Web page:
independent

Saturday 19 April 2014

Dynamic 'Independent' prepared for future, says editor

Irish Independent Editor Stephen Rae addressing an issue at the Public Relations Institute of Ireland’s annual conference at Clyde Court, Dublin yesterday. Also pictured are Press Ombudsman John Horgan (left) and Angelina Fusco

THE Irish Independent is transitioning from a newspaper into a broader news organisation, its editor Stephen Rae said.

The future of media involved telling stories through print, audio, video and social media platforms such as Twitter and Facebook, he said.

Mr Rae, speaking at the annual conference of the Press Relations Institute of Ireland in Dublin yesterday, said people would continue to consume news from trusted brands, adding: "People ask about newspapers, but we call ourselves a news organisation."

The newspaper and the website Independent.ie were already telling stories in different mediums. "We are in transition and it's exciting for all involved," said Mr Rae.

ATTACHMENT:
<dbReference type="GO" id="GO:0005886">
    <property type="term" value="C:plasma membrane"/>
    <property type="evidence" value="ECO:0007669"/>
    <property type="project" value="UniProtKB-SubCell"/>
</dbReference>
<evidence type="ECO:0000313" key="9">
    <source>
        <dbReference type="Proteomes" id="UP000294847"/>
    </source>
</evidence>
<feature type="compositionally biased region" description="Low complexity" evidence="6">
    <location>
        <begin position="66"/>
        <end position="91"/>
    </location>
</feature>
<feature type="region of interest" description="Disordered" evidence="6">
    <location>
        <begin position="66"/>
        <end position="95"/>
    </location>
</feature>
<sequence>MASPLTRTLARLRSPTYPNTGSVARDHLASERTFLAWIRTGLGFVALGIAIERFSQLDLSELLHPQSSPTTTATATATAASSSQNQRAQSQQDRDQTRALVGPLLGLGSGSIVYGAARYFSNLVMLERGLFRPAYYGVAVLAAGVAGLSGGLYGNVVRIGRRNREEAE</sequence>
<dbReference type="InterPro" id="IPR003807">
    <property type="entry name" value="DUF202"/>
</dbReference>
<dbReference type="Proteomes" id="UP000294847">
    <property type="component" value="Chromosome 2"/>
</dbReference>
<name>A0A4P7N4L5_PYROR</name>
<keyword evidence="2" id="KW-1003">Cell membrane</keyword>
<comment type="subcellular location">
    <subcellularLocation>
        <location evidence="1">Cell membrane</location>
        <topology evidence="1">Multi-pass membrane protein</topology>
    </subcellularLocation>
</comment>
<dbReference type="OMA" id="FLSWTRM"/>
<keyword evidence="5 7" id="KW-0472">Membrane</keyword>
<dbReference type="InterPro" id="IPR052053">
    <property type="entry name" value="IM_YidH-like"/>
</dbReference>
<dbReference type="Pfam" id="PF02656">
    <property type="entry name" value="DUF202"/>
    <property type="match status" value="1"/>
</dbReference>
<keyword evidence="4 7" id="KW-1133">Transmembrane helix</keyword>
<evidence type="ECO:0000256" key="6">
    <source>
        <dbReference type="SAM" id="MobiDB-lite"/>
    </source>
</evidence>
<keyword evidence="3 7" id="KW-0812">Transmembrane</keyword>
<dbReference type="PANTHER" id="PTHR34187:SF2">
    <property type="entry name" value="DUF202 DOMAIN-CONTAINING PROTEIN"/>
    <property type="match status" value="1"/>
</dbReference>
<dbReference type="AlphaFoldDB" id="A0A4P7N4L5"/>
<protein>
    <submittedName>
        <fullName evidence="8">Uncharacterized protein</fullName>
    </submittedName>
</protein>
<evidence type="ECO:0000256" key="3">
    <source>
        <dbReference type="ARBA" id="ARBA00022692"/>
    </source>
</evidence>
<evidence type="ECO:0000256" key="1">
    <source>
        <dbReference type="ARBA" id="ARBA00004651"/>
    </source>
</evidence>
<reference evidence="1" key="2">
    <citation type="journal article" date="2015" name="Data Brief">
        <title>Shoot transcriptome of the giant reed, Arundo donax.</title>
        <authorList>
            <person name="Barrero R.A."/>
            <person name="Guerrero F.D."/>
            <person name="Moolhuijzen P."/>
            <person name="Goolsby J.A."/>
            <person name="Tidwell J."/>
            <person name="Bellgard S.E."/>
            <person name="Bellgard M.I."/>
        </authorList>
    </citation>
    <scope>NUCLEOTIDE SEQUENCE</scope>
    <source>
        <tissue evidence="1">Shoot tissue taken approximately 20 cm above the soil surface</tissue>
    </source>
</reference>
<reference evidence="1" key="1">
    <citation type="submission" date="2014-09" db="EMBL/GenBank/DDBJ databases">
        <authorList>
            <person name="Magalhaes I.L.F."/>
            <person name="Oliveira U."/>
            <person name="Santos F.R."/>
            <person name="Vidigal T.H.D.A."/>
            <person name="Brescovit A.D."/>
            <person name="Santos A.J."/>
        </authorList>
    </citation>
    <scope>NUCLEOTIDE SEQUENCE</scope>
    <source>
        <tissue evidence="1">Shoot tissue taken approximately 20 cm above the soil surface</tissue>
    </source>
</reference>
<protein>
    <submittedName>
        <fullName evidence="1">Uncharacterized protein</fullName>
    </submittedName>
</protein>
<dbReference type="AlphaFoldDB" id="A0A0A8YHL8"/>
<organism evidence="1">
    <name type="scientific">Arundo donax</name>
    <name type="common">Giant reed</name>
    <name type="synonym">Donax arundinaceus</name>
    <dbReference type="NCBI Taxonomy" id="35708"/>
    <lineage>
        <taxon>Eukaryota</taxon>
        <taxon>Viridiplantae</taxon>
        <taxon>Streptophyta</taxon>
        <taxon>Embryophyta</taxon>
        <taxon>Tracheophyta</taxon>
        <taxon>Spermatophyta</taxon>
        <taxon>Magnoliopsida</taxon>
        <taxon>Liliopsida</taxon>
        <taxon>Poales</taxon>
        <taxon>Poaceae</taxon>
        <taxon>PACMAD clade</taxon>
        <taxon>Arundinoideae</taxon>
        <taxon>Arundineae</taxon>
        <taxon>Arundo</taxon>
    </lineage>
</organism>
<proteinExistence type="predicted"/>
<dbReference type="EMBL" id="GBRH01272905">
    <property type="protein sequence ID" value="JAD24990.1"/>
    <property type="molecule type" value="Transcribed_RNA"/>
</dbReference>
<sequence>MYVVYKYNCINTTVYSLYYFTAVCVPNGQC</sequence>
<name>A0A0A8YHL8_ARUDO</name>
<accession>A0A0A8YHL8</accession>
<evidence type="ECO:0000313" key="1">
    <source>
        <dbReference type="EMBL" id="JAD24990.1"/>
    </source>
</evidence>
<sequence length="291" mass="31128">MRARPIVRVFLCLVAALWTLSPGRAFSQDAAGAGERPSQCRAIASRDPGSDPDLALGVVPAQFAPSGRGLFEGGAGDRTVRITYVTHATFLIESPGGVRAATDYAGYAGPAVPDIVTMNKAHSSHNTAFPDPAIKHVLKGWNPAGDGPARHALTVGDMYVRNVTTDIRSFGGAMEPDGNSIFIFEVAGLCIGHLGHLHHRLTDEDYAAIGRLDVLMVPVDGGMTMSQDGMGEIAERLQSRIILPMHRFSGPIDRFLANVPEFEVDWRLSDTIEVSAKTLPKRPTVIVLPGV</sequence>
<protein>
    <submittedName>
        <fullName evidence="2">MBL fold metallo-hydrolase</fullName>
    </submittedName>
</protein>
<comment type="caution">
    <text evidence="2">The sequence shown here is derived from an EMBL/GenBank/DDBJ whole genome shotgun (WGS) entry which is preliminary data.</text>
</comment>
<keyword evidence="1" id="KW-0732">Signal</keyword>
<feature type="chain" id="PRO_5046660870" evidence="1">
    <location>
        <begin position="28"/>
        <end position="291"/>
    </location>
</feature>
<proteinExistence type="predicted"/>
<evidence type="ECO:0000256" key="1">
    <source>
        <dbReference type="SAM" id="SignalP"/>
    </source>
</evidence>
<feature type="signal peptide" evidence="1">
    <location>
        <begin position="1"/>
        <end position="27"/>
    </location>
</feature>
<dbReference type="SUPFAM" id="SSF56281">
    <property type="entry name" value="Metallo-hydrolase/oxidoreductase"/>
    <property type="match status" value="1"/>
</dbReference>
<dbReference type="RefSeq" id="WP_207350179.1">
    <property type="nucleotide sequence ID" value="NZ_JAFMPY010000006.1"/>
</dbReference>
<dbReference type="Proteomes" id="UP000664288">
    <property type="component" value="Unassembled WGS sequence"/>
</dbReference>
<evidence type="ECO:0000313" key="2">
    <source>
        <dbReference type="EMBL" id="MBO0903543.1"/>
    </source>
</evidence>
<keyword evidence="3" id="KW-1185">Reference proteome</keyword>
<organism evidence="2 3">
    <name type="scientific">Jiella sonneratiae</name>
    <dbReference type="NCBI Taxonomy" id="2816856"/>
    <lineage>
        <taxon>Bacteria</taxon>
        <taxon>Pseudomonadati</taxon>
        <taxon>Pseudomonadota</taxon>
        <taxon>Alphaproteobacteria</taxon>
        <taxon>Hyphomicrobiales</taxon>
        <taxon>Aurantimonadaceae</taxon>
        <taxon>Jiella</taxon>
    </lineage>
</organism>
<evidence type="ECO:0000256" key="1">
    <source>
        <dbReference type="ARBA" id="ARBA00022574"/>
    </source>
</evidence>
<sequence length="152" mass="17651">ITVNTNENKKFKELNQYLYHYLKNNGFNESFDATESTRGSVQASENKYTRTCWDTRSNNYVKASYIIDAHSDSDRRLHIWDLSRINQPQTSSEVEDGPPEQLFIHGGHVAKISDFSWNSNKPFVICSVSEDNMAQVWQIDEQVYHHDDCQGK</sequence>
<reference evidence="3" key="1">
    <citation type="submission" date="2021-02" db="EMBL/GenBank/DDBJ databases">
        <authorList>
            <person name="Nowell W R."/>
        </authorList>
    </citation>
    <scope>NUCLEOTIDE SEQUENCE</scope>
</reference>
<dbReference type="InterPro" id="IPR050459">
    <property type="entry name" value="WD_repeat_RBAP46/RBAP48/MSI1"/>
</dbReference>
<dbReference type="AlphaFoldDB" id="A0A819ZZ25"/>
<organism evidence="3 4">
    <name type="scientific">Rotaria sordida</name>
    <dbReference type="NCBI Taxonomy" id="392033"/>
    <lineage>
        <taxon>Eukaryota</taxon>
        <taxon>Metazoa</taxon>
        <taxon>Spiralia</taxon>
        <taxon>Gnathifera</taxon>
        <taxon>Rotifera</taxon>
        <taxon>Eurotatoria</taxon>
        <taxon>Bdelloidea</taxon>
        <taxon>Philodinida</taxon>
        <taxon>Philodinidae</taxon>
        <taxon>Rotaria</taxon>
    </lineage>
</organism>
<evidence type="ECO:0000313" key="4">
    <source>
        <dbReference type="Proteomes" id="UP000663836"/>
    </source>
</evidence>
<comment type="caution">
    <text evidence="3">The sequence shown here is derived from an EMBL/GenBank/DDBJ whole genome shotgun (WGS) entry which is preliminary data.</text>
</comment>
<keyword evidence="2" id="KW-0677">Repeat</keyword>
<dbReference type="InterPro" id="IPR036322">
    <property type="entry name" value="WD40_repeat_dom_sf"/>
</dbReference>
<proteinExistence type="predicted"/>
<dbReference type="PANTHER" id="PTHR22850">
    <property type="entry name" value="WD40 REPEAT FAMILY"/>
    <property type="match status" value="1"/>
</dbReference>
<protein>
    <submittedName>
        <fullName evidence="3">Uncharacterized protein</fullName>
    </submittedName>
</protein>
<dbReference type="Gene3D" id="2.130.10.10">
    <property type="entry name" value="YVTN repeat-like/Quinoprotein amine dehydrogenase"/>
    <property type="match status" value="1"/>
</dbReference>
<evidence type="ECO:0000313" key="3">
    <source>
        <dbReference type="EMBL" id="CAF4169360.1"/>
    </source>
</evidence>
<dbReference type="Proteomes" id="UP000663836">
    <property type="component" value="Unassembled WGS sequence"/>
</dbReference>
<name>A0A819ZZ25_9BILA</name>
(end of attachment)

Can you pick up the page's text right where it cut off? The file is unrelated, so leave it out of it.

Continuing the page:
Leading figures in the PR industry gathered yesterday to hear speakers, including RTE's managing director of news Kevin Bakhurst; Angelina Fusco, editor of TV News, BBC NI; Press Ombudsman Prof John Horgan, and social media specialist Gareth O'Connor.

The PR industry in Ireland is facing huge challenges as audiences become fragmented and brands try to reach their customers.

The use of social media to connect with consumers and audiences was key as consumers transformed from being passive receivers to active participants.

Dr Gavin Titley, of the Centre for the Study of Media, Power and the Public, said the increasing fragmentation of media audiences had led to an "expansion of options".

Social media and traditional brands, he said, had provided a torrent of information but people still prized accurate news.

RTE managing director for news Kevin Bakhurst said the broadcaster had submitted its five-year strategic plan to the Broadcasting Authority of Ireland.

RTE was continuing to modernise and would continue to provide Irish content as well as accurate, impartial reporting.

On recent controversies such as the botched Fr Reynolds 'Prime Time' programme, Mr Bakhurst added: "Journalism is a human business. You can only do your best to avoid mistakes."

Irish Independent

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